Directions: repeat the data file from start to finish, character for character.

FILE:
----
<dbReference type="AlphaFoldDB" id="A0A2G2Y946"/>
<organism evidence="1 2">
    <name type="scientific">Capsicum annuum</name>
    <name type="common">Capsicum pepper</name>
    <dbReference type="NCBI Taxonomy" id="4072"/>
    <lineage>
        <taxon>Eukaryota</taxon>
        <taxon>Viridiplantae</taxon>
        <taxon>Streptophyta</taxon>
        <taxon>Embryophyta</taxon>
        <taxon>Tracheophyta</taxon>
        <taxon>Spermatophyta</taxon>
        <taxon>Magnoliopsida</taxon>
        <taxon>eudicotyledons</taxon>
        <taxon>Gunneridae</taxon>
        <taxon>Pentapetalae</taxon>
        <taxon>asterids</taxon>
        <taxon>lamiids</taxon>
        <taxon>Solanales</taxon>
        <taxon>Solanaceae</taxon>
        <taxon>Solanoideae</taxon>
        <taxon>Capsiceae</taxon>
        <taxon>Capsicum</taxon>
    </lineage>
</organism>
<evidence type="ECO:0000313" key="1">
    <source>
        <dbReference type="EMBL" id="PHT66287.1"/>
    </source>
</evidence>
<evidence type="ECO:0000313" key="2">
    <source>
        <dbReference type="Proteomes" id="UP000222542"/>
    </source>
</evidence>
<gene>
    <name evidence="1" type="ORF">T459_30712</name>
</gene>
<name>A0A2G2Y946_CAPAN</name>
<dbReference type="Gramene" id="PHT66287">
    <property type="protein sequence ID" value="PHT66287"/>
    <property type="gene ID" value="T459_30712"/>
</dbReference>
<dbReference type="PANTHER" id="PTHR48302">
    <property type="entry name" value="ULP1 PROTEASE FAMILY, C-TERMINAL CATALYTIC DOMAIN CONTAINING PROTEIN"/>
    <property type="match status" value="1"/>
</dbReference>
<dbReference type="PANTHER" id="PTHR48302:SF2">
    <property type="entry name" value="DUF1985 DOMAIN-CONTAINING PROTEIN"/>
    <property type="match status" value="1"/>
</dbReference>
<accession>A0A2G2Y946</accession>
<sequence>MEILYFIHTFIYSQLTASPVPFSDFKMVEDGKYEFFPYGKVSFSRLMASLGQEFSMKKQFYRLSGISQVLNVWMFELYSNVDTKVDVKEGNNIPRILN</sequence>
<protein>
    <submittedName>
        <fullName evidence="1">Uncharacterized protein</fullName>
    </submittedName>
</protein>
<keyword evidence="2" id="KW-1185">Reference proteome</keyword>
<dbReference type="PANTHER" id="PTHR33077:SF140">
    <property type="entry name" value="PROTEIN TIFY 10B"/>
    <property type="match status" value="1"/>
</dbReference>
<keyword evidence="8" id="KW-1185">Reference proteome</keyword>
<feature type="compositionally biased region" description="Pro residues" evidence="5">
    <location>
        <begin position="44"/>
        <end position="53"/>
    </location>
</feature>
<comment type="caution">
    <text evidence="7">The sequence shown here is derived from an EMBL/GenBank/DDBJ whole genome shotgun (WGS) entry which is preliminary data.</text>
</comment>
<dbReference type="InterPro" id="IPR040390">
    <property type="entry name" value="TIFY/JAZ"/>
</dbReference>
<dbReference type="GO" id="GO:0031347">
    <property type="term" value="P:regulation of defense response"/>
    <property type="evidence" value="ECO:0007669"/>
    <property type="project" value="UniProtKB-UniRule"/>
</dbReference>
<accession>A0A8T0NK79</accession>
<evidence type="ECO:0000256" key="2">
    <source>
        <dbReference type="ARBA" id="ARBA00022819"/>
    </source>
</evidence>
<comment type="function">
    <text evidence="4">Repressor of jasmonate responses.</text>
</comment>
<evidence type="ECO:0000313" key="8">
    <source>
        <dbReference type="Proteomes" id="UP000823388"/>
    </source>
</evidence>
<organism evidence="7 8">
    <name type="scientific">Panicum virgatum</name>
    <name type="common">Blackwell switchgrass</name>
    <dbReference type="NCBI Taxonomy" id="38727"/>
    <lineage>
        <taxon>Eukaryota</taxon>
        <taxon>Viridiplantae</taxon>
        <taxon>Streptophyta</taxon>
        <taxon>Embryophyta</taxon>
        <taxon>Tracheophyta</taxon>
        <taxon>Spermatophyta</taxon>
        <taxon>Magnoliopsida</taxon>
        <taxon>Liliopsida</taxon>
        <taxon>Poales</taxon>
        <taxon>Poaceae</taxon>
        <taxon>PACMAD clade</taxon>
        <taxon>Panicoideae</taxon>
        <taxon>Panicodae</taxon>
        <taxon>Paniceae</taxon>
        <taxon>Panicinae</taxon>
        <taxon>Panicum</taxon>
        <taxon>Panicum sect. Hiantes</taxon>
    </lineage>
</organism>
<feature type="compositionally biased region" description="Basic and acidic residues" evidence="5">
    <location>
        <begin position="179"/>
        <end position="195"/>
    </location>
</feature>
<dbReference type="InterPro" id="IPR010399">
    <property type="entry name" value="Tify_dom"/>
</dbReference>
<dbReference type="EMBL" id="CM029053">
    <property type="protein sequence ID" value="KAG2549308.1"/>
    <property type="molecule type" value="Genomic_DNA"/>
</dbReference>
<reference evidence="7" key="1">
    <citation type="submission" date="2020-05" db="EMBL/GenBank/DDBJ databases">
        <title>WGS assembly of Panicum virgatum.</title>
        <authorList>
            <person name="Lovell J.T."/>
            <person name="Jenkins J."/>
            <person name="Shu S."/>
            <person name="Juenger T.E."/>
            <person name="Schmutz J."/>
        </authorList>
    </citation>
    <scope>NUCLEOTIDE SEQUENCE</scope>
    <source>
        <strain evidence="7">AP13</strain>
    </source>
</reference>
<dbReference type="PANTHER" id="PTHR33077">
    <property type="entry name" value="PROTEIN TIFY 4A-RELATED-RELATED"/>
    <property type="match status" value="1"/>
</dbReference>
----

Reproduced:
<dbReference type="AlphaFoldDB" id="A0A2G2Y946"/>
<organism evidence="1 2">
    <name type="scientific">Capsicum annuum</name>
    <name type="common">Capsicum pepper</name>
    <dbReference type="NCBI Taxonomy" id="4072"/>
    <lineage>
        <taxon>Eukaryota</taxon>
        <taxon>Viridiplantae</taxon>
        <taxon>Streptophyta</taxon>
        <taxon>Embryophyta</taxon>
        <taxon>Tracheophyta</taxon>
        <taxon>Spermatophyta</taxon>
        <taxon>Magnoliopsida</taxon>
        <taxon>eudicotyledons</taxon>
        <taxon>Gunneridae</taxon>
        <taxon>Pentapetalae</taxon>
        <taxon>asterids</taxon>
        <taxon>lamiids</taxon>
        <taxon>Solanales</taxon>
        <taxon>Solanaceae</taxon>
        <taxon>Solanoideae</taxon>
        <taxon>Capsiceae</taxon>
        <taxon>Capsicum</taxon>
    </lineage>
</organism>
<evidence type="ECO:0000313" key="1">
    <source>
        <dbReference type="EMBL" id="PHT66287.1"/>
    </source>
</evidence>
<evidence type="ECO:0000313" key="2">
    <source>
        <dbReference type="Proteomes" id="UP000222542"/>
    </source>
</evidence>
<gene>
    <name evidence="1" type="ORF">T459_30712</name>
</gene>
<name>A0A2G2Y946_CAPAN</name>
<dbReference type="Gramene" id="PHT66287">
    <property type="protein sequence ID" value="PHT66287"/>
    <property type="gene ID" value="T459_30712"/>
</dbReference>
<dbReference type="PANTHER" id="PTHR48302">
    <property type="entry name" value="ULP1 PROTEASE FAMILY, C-TERMINAL CATALYTIC DOMAIN CONTAINING PROTEIN"/>
    <property type="match status" value="1"/>
</dbReference>
<dbReference type="PANTHER" id="PTHR48302:SF2">
    <property type="entry name" value="DUF1985 DOMAIN-CONTAINING PROTEIN"/>
    <property type="match status" value="1"/>
</dbReference>
<accession>A0A2G2Y946</accession>
<sequence>MEILYFIHTFIYSQLTASPVPFSDFKMVEDGKYEFFPYGKVSFSRLMASLGQEFSMKKQFYRLSGISQVLNVWMFELYSNVDTKVDVKEGNNIPRILN</sequence>
<protein>
    <submittedName>
        <fullName evidence="1">Uncharacterized protein</fullName>
    </submittedName>
</protein>
<keyword evidence="2" id="KW-1185">Reference proteome</keyword>
<dbReference type="PANTHER" id="PTHR33077:SF140">
    <property type="entry name" value="PROTEIN TIFY 10B"/>
    <property type="match status" value="1"/>
</dbReference>
<keyword evidence="8" id="KW-1185">Reference proteome</keyword>
<feature type="compositionally biased region" description="Pro residues" evidence="5">
    <location>
        <begin position="44"/>
        <end position="53"/>
    </location>
</feature>
<comment type="caution">
    <text evidence="7">The sequence shown here is derived from an EMBL/GenBank/DDBJ whole genome shotgun (WGS) entry which is preliminary data.</text>
</comment>
<dbReference type="InterPro" id="IPR040390">
    <property type="entry name" value="TIFY/JAZ"/>
</dbReference>
<dbReference type="GO" id="GO:0031347">
    <property type="term" value="P:regulation of defense response"/>
    <property type="evidence" value="ECO:0007669"/>
    <property type="project" value="UniProtKB-UniRule"/>
</dbReference>
<accession>A0A8T0NK79</accession>
<evidence type="ECO:0000256" key="2">
    <source>
        <dbReference type="ARBA" id="ARBA00022819"/>
    </source>
</evidence>
<comment type="function">
    <text evidence="4">Repressor of jasmonate responses.</text>
</comment>
<evidence type="ECO:0000313" key="8">
    <source>
        <dbReference type="Proteomes" id="UP000823388"/>
    </source>
</evidence>
<organism evidence="7 8">
    <name type="scientific">Panicum virgatum</name>
    <name type="common">Blackwell switchgrass</name>
    <dbReference type="NCBI Taxonomy" id="38727"/>
    <lineage>
        <taxon>Eukaryota</taxon>
        <taxon>Viridiplantae</taxon>
        <taxon>Streptophyta</taxon>
        <taxon>Embryophyta</taxon>
        <taxon>Tracheophyta</taxon>
        <taxon>Spermatophyta</taxon>
        <taxon>Magnoliopsida</taxon>
        <taxon>Liliopsida</taxon>
        <taxon>Poales</taxon>
        <taxon>Poaceae</taxon>
        <taxon>PACMAD clade</taxon>
        <taxon>Panicoideae</taxon>
        <taxon>Panicodae</taxon>
        <taxon>Paniceae</taxon>
        <taxon>Panicinae</taxon>
        <taxon>Panicum</taxon>
        <taxon>Panicum sect. Hiantes</taxon>
    </lineage>
</organism>
<feature type="compositionally biased region" description="Basic and acidic residues" evidence="5">
    <location>
        <begin position="179"/>
        <end position="195"/>
    </location>
</feature>
<dbReference type="InterPro" id="IPR010399">
    <property type="entry name" value="Tify_dom"/>
</dbReference>
<dbReference type="EMBL" id="CM029053">
    <property type="protein sequence ID" value="KAG2549308.1"/>
    <property type="molecule type" value="Genomic_DNA"/>
</dbReference>
<reference evidence="7" key="1">
    <citation type="submission" date="2020-05" db="EMBL/GenBank/DDBJ databases">
        <title>WGS assembly of Panicum virgatum.</title>
        <authorList>
            <person name="Lovell J.T."/>
            <person name="Jenkins J."/>
            <person name="Shu S."/>
            <person name="Juenger T.E."/>
            <person name="Schmutz J."/>
        </authorList>
    </citation>
    <scope>NUCLEOTIDE SEQUENCE</scope>
    <source>
        <strain evidence="7">AP13</strain>
    </source>
</reference>
<dbReference type="PANTHER" id="PTHR33077">
    <property type="entry name" value="PROTEIN TIFY 4A-RELATED-RELATED"/>
    <property type="match status" value="1"/>
</dbReference>